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Determining the effect of pretreatments on freeze resistance and survival of cryopreserved temperate fruit tree dormant buds

Justin D. Tanner, Katheryn Y. Chen, Maria M. Jenderek, Stephen J. Wallner, Ioannis S. Minas
Cryobiology 2021 v.101 pp. 87-94
Juglans microcarpa, Juglans nigra, Malus domestica, Prunus avium, Prunus persica, Pyrus communis, apples, apricots, buds, cherries, cryopreservation, desiccation (plant physiology), differential thermal analysis, dormancy, frost resistance, fruit trees, fruiting, genotype, genotype-environment interaction, leaves, peaches, pears, pretreatment, shoots, sucrose, temperate fruits, viability, walnuts, water content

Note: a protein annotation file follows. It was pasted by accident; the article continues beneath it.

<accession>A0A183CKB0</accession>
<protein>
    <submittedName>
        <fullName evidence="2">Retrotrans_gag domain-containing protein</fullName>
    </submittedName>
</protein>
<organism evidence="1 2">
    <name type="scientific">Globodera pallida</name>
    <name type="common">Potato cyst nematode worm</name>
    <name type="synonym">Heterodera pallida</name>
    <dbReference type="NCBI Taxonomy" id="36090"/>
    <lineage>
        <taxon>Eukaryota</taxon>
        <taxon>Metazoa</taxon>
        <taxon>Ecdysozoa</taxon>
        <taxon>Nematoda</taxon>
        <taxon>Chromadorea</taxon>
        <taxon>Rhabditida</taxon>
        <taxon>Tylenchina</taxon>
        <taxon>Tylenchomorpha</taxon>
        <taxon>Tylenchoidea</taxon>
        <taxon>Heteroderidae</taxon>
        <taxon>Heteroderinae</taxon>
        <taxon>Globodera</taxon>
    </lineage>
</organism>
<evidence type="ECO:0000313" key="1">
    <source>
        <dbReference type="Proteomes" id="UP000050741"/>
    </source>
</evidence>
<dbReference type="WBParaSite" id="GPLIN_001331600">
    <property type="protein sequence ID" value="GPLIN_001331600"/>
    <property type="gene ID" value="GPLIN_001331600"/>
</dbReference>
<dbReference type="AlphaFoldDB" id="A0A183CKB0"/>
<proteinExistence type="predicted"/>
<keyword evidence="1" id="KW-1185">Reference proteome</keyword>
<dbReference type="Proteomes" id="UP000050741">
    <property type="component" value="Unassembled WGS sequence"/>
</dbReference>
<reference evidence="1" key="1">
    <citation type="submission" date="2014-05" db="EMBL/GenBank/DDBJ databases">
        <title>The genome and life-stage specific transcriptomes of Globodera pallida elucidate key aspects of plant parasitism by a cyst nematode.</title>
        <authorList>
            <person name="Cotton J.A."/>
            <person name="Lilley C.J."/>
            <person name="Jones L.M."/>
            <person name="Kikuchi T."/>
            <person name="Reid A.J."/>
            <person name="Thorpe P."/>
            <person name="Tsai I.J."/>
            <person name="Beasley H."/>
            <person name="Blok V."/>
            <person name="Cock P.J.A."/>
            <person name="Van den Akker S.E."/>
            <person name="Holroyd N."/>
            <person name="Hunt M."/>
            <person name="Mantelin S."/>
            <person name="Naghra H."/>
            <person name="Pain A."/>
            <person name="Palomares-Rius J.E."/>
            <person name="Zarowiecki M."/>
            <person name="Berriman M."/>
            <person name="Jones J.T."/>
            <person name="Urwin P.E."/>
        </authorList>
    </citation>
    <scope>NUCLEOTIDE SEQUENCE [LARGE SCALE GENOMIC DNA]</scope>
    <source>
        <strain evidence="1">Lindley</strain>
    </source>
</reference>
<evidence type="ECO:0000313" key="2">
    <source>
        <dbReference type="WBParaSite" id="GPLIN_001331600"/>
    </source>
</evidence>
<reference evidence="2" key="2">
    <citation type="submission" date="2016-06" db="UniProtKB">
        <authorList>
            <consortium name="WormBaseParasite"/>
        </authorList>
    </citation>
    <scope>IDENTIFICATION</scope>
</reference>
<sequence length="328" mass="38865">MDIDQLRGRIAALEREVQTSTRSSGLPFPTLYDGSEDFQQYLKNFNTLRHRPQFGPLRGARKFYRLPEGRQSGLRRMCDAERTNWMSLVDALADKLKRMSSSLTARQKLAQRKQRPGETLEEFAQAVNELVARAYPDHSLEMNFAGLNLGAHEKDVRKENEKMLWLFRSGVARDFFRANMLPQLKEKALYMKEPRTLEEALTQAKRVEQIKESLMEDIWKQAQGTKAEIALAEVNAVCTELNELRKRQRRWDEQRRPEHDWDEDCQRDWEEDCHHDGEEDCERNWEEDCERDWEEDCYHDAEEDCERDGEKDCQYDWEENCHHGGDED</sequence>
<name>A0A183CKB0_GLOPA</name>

Freeze resistance is critical to successful dormant bud (DB) cryopreservation, and is affected by genotype, environmental conditions, dormancy phase and processing techniques. Pretreatment induced freeze resistance may contribute to more successful and efficient protocols for cryopreserving DB. Differential thermal analysis (DTA) was used to quantify the effects of cryopreservation pretreatments on freeze resistance of dormant budwood. Low temperature exotherm (LTE) profiles created by DTA could rapidly identify pretreatments that are contributing to increased freeze resistance in tree fruit species. In this study, DTA was used to help elucidate the effects of varying pretreatments (sucrose, desiccation and their combination) on peach, a model crop in tree fruit physiology that has shown little cryosurvival using the DB method in the past. Post cryopreservation recovery trials using an antimicrobial forced bud development (AFBD) protocol evaluated the ability of selected pretreatments, that improved freeze resistance based on DTA, to improve recovery of dormant budwood of various deciduous tree fruit and nut species. Precryogenic exposure to sucrose solution (5.0 M, 96 h), desiccation to 30% moisture content (MC) and their combination tested for their efficacy on improving postcryogenic viability in peach, apricot, sweet cherry, little walnut, black walnut, English walnut, apple, and pear. Among the different pretreatments tested, desiccation to 30% MC had the greatest impact on increasing freeze resistance and cryosurvival across most fruit species tested and little walnut. Gradual reduction of MC (from 40 to 25%) levels increased freeze resistance in peach (R²=0.95) and increased some recovery outcomes (leaf, shoot and bud swell), however, this was not correlated with equal cryorecovery outcomes as severe bud cracking was observed. Overall, our approach linking freeze resistance and preconditioning treatments could help establish efficient species-specific cryopreservation protocols for a number of important temperate woody crops which could be recovered as complete plants by coupling AFBD and plant tissue culture.